In the summer of 1980, I read Douglas Adams’ “Hitchhikers Guide to the Galaxy” and was first introduced to the phrase -now-Internet-meme “So long, and thanks for all the fish.” The phrase is uttered by Dolphins. Well actually, according to the Wikipedia summary (I don’t own a copy of the text anymore) says it like this:
For instance, on the planet Earth, man had always assumed that he was more intelligent than dolphins because he had achieved so much — the wheel, New York, wars and so on — whilst all the dolphins had ever done was muck about in the water having a good time. But conversely, the dolphins had always believed that they were far more intelligent than man — for precisely the same reasons.
The last ever dolphin message was misinterpreted as a surprisingly sophisticated attempt to do a double-backwards-somersault through a hoop whilst whistling the ‘Star Spangled Banner’, but in fact the message was this: So long and thanks for all the fish.
The last few days at Two Mile Ranch have been much like the summer I remember reading the Adams book. Bright, sunny and care free. Working a 10 month work contract at the University gives me June and July to work solely on farm chores. I thought of that book, the cover of the Hitchhiker’s Guide, and it’s famous words: Don’t Panic. Good advice for Small Farm Life.
So I didn’t panic on Saturday evening, around 11:00 or so. I heard the noise of raccoons in the hen house. It’s a sound that is very unique. All the animals here have predictable sounds: I know when they are signaling to locate each other, the ducks often quack a round of
The roosters and hens call in various crows and cackles, and the geese honk and squeal. But the sound of a predator in the hen house is a sound that is unmistakable the first time you hear it, and every time after. It tells you there is every reason to panic….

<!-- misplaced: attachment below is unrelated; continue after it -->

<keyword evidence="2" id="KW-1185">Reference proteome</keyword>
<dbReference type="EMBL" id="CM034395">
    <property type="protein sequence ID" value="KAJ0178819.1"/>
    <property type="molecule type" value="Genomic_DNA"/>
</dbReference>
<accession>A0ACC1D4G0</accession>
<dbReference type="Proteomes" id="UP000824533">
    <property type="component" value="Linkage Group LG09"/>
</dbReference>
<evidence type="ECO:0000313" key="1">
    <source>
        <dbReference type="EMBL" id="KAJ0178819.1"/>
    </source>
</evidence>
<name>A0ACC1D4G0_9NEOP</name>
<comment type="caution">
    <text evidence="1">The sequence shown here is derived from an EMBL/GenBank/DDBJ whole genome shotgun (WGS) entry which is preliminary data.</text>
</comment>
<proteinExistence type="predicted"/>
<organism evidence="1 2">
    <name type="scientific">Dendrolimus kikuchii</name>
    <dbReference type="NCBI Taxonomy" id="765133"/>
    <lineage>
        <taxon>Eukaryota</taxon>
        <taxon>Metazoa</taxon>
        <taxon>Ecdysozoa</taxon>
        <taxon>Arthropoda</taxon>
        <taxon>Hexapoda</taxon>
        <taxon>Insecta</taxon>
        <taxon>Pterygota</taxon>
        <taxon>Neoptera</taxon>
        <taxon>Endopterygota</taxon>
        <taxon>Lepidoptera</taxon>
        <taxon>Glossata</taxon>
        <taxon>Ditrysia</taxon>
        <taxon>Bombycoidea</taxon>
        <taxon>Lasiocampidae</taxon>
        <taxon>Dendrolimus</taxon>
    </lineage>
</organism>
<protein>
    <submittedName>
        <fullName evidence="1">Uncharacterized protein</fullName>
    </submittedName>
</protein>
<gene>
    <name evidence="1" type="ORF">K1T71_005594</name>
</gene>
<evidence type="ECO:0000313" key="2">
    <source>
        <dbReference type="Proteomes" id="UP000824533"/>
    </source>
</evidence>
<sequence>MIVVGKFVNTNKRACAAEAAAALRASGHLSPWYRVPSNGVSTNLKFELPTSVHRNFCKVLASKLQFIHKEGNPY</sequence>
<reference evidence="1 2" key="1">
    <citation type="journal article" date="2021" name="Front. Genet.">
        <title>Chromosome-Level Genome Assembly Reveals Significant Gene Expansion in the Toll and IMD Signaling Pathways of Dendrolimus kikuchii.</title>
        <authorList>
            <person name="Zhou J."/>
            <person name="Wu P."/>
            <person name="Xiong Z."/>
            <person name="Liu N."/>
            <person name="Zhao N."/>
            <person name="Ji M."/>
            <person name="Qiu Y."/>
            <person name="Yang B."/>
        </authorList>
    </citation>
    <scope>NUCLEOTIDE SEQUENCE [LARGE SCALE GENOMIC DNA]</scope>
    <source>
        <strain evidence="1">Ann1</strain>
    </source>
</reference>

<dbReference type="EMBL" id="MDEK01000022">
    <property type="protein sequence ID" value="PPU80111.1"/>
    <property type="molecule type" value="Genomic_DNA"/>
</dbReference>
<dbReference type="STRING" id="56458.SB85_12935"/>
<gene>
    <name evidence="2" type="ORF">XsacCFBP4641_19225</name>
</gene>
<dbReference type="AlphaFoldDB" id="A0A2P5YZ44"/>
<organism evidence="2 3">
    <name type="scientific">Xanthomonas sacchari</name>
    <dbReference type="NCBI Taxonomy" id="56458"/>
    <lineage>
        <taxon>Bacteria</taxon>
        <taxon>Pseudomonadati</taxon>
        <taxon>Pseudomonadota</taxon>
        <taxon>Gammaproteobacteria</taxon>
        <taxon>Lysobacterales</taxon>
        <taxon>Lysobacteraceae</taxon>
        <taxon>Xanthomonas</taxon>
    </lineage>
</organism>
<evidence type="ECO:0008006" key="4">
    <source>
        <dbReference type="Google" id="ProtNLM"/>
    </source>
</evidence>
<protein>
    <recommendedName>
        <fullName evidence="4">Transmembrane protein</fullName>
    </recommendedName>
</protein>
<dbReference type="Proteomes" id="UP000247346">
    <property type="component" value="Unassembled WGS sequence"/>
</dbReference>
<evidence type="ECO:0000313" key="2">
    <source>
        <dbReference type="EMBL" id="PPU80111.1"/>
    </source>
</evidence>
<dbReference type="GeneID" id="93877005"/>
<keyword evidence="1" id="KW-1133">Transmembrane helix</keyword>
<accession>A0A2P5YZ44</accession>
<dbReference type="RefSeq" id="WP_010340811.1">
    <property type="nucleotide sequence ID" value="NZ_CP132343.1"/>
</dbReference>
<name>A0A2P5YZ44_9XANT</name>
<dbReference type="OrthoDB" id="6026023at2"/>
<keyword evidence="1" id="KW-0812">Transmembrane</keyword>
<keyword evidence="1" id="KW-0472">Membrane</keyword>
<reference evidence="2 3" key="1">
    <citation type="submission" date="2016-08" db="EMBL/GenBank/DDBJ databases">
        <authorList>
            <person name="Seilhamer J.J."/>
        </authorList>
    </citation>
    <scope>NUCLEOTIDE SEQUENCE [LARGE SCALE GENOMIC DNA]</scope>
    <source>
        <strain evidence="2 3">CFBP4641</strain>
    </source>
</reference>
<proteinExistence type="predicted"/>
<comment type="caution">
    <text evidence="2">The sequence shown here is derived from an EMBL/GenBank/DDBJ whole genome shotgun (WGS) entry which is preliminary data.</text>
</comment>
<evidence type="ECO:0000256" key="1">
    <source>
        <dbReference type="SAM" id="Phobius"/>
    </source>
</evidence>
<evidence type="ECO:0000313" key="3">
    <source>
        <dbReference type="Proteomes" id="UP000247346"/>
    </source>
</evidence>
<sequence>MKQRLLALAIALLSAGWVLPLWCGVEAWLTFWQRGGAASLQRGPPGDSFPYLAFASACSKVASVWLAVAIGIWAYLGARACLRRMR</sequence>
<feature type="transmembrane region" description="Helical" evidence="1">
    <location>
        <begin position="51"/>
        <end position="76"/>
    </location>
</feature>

I was slow, slower than usual. I opened the door and sent Chelsea, a visiting dog out and called for Zinger. Z was sleeping soundly and slower than normal, when I lit up the chicken pen with a flashlight, I was met by the raccoons eyes reflecting in the darkness so I yelled for both dogs.
They worked the outside of the fence while I tried to get to the hen house to be sure another raccoon wasn’t inside. The bandit predator frantically ran from pen fence to pen fence, to be met at each side by a dog. After a few unsuccessful escape runs, it vanished. In hind site, it’s clear to me now it climbed a tree to wait out the dogs.
As I moved the beam of the light around the pen, the first chicken I found was “Buffy”, the Buff Orpington hen, crouched in the grass. I reached to touch her and she exploded in a self-protective fury and disappeared into the grass. I looked in the coop to find the nameless Barred Rock and “Rosy”, the original Ameraucana, sitting on the floor. There was a broken egg, but no evidence of a raccoon still inside.
I walked around the pen, carefully searching in the dark and found the sad news I had anticipated. The Rhode Island Red was dead…and near by, “Girlie” the Ameraucana I wrote about here, was taking her final breaths.
Frank Perdue used to advertise that “It takes a tough man to raise a tender chicken.” I’ve shared this story and quote that you don’t “just grow a chicken, you form a relationship.” In that spirit, I’ll leave you to conclude what you will about those final moments in the grassy pen on that moonless night.
I give thanks when I send each meat bird to be slaughtered and prepared for someone’s meal. And so, I thanked each bird for their life and how they had helped to feed me and many of my friends with their eggs. I said, “So long, and thanks for all the eggs”
And with the dogs in the house, and the remaining hens locked in the coop, the story ends and life goes on…
Today, while doing chores, I was feeding the roosters and watering the turkeys when, out of habit, I peeked into the brooder room where “Girlie” would to sneak off to leave her eggs. In the corner, I found one final, small, perfect egg, the last one she laid, as if to say, “Thank you” to me for all her care.